Project partners were able to sequence DNA from a diverse range of these microbial samples, helping researchers to assess the diversity of marine microbial life and also identify promising enzymes for industrial use. New tools to integrate genomic, environmental and ecological data were used to make these selections more accurate, and to help scientists determine the potential functions of unknown genes found in marine microbes.

This information was then made available through various existing databases that the project linked together to facilitate information sharing. “Scientific cooperation will contribute towards better predicting, managing and mitigating future changes in the ocean,” says Glöckner. “In addition, diverse results from, say, genome mining for anti-tumour compounds are becoming available.”

Operating procedures and standards were also established. This will allow for marine data to be collected in an orchestrated way, consistent with national and international legal commitments. “These standards are expected to support marine microbial biotechnology for industrial applications in the near future,” says Glöckner.

Growing public awareness

In addition to better connecting marine researchers and boosting industrial potential, the MICRO B3 project has also sought to raise public awareness about the role that marine microbes play. A sampling kit for microbes and an accompanying smartphone app have been developed, and users can upload their data onto an interactive global map.

“We wanted to further the general understanding of the diverse roles of microbes in our changing oceans and create a new kind of communication culture in marine science, through the free exchange of data,” explains Glöckner. The MICRO B3 project was officially completed in December 2015.

Project details

  • Project acronym: MICRO B3
  • Participants: Germany (Coordinator), Spain, Greece, France, Italy, UK, Belgium, Turkey, Netherlands, Denmark, Ireland, Monaco, Switzerland, Iceland, FYROM,
  • Project N°: 287589
  • Total costs: € 11 496 409
  • EU contribution: € 8 987 491
  • Duration: January 2012 - December 2015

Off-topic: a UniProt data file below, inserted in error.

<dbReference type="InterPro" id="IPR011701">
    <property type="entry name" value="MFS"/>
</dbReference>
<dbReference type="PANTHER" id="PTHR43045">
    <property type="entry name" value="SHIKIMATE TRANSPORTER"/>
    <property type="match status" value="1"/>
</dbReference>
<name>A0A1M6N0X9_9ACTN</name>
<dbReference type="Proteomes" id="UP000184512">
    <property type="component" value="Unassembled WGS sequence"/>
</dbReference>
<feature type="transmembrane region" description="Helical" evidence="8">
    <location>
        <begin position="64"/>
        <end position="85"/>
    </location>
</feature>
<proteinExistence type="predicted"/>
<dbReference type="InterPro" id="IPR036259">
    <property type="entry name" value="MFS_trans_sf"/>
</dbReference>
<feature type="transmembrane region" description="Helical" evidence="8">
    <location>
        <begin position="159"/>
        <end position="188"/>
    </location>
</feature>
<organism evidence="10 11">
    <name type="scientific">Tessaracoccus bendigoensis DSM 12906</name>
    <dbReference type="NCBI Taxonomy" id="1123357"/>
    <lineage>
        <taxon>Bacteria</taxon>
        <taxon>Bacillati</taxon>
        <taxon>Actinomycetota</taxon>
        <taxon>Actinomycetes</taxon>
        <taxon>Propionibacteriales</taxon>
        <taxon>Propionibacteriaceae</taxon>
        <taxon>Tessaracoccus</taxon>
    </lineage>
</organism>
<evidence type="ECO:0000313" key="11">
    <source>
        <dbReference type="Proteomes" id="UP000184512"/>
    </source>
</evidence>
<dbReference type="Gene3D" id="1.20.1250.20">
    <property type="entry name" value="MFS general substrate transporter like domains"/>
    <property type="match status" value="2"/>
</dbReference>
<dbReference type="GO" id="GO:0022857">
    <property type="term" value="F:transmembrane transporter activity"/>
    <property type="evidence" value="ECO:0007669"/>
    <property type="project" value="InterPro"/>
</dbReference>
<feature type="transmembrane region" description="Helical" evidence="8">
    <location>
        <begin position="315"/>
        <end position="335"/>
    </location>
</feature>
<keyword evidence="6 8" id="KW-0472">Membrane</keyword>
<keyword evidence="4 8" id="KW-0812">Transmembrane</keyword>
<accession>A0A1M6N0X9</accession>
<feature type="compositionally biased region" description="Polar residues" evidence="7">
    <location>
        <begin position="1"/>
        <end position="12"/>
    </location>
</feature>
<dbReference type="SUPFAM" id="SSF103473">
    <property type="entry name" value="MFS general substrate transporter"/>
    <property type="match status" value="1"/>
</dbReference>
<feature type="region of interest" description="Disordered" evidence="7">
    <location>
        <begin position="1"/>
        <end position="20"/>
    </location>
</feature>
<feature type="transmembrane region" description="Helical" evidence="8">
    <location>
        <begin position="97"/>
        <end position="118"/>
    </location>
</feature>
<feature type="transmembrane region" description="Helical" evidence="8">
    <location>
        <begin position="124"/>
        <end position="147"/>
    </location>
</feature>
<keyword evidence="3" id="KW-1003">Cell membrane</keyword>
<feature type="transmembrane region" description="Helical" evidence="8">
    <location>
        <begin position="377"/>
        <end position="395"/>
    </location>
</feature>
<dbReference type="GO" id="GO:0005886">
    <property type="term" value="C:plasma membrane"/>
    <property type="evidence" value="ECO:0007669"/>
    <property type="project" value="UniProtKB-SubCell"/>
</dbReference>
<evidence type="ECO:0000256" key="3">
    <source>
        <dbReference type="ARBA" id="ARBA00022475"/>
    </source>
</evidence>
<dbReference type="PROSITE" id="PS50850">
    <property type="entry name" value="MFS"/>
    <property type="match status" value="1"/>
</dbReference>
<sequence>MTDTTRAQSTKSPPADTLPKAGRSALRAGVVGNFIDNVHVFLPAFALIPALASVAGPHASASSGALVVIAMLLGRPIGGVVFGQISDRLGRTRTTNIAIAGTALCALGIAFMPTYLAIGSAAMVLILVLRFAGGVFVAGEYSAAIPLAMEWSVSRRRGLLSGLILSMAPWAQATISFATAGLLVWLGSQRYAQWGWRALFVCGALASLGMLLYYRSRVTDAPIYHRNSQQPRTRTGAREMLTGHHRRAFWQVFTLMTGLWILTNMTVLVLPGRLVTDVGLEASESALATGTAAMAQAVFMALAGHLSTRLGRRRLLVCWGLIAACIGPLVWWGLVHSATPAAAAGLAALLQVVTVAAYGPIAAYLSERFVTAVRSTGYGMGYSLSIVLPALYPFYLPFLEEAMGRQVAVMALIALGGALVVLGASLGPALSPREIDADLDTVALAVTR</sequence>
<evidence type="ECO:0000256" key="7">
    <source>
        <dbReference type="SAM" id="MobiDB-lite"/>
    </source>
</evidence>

See also

 

Convert article(s) to PDF

No article selected


loading


Search articles

Notes:
To restrict search results to articles in the Information Centre, i.e. this site, use this search box rather than the one at the top of the page.

After searching, you can expand the results to include the whole Research and Innovation web site, or another section of it, or all Europa, afterwards without searching again.

Please note that new content may take a few days to be indexed by the search engine and therefore to appear in the results.

Print Version
Share this article
See also
Project website
Project details






  Top   Research Information Center
 
Countries
Countries
  Algeria
  Argentina
  Australia
  Austria
  Bangladesh
  Belarus
  Belgium
  Benin
  Bolivia
  Botswana
  Brazil
  Bulgaria
  Burkina Faso
  Cambodia
  Cameroon
  Canada
  Cape Verde
  Chile
  China
  Colombia
  Costa Rica
  Croatia
  Cyprus
  Czech Republic
  Denmark
  Ecuador
  Egypt
  Estonia
  Ethiopia
  Finland
  France
  Gambia
  Georgia

Countries
Countries
  Algeria
  Argentina
  Australia
  Austria
  Bangladesh
  Belarus
  Belgium
  Benin
  Bolivia
  Botswana
  Brazil
  Bulgaria
  Burkina Faso
  Cambodia
  Cameroon
  Canada
  Cape Verde
  Chile
  China
  Colombia
  Costa Rica
  Croatia
  Cyprus
  Czech Republic
  Denmark
  Ecuador
  Egypt
  Estonia
  Ethiopia
  Finland
  France
  Gambia
  Georgia